I was lurking around on rpg.net and saw this thread about railroading, and I decided to read through it because the topic interests me. The thread inevitably devolved into pointless argument about terminology, as all such threads on just about any forum I've ever seen do, but why? Why can't gamers discuss the concept of "railroading" (or its close cousin, variously termed "DM illusionism", "the quantum ogre", or "Schrödinger's dungeon", wherein the DM cleverly hides the fact that he's railroading the PCs by quietly moving encounters into their path, regardless of the path that they "choose") without the discussion turning into empty wankery about what all the participants mean by words like "railroad" and "agency" and "DM"?
And I think that I've had a sudden realization that explains it: most gamers cannot have a coherent discussion about railroading because most gamers are playing games (or maybe a better way of putting it would be "most purported role-players are participating in activities") where railroading is not inherently verboten and doesn't really have a reason to be. Simply put, most hobby-gamers aren't actually playing role-playing games in the strict sense, where choices matter and the GM isn't just pulling their strings like a maestro puppeteer.
Only the OSR folks are actually gaming, actually role-playing in the strict sense—and so it's only within the context of OSR-style games (a sandbox that the referee creates beforehand and then does not fuck with just because the players do something unexpected) that "railroading" is even a coherent concept. In an old-school sandbox, if the players decide to leave town, travel north-northwest, and explore map-hex G32, the diligent referee has already presumably put something in hex G32, and that's what the players find; or maybe there's nothing interesting there, and if that's what they find, that's okay too. It was their choice to go there and explore that location.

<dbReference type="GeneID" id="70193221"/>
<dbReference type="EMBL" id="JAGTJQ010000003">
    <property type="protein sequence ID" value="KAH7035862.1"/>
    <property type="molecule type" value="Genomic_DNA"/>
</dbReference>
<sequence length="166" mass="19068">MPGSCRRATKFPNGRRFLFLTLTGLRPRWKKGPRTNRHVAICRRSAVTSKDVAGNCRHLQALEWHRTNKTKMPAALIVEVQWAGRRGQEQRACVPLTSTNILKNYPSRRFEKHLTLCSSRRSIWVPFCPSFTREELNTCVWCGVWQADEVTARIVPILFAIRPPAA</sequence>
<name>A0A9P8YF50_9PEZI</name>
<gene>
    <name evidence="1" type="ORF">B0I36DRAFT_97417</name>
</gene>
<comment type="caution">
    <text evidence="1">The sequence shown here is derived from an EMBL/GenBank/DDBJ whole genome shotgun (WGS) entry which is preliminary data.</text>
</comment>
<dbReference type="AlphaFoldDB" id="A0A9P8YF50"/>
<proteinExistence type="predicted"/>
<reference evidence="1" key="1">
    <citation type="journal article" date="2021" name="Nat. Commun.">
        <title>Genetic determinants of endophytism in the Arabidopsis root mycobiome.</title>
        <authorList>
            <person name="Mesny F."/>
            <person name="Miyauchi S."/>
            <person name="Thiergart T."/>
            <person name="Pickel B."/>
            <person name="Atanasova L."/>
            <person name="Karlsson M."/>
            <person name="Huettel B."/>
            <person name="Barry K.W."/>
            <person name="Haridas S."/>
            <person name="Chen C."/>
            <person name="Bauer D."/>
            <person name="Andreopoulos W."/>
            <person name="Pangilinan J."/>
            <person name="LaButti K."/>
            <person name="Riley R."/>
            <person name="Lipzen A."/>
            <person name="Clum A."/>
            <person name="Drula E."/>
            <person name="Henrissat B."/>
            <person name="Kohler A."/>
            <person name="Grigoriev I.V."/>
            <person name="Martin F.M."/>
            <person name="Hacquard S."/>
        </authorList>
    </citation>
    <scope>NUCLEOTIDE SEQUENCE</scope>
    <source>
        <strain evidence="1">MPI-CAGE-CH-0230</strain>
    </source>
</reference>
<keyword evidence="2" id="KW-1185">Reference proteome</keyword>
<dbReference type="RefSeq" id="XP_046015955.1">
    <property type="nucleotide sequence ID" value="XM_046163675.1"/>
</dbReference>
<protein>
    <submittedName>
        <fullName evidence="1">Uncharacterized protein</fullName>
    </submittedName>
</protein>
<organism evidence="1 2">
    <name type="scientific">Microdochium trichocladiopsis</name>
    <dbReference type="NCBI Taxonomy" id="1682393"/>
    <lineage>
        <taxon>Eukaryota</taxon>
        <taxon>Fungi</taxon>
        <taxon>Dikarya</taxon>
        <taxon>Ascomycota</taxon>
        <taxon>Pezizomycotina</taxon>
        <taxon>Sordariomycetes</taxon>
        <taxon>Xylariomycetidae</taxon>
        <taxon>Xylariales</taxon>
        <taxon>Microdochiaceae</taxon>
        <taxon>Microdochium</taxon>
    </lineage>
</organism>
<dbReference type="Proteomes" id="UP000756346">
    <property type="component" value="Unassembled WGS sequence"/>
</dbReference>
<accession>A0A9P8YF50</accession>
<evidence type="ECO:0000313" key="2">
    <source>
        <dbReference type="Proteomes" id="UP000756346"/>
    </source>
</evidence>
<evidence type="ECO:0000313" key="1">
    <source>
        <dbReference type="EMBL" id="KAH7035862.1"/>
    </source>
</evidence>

The world is the world, once the game has officially begun. But if the ref decides to move the contents of hex B12 into hex G32 because it would be more interesting for the players to encounter something really cool… well, no, just no, that's not a role-playing game anymore—because the players' choice of where to go and what to do has been totally abnegated by the referee, and if you can't make a choice then you can't play a role, period.
The fact that the referee always technically has the power to undermine player agency is an unavoidable side-effect of the game's structure: role-playing games are built around players interacting with an imagined world run by a neutral referee with final authority over said world and its rules. And game referees are human, so the temptation to let that one world—"neutral"—be quietly forgotten is strong. After all, wouldn't be so cool and so fun for the players to play through the epic story you envision? And it's not like they'll ever know… so what's the harm?
These are the fiendish whispers heard in the deep, dark recesses of every referee's mind. But they offer false promises and foul temptations, and they must be resisted at all cost. Pour wax into thine ears, O thou Ulysses of the polyhedral dice, and heed not the sirens' song! Thy power over thy game is awesome—and all too often, to exercise it at all is to abuse it.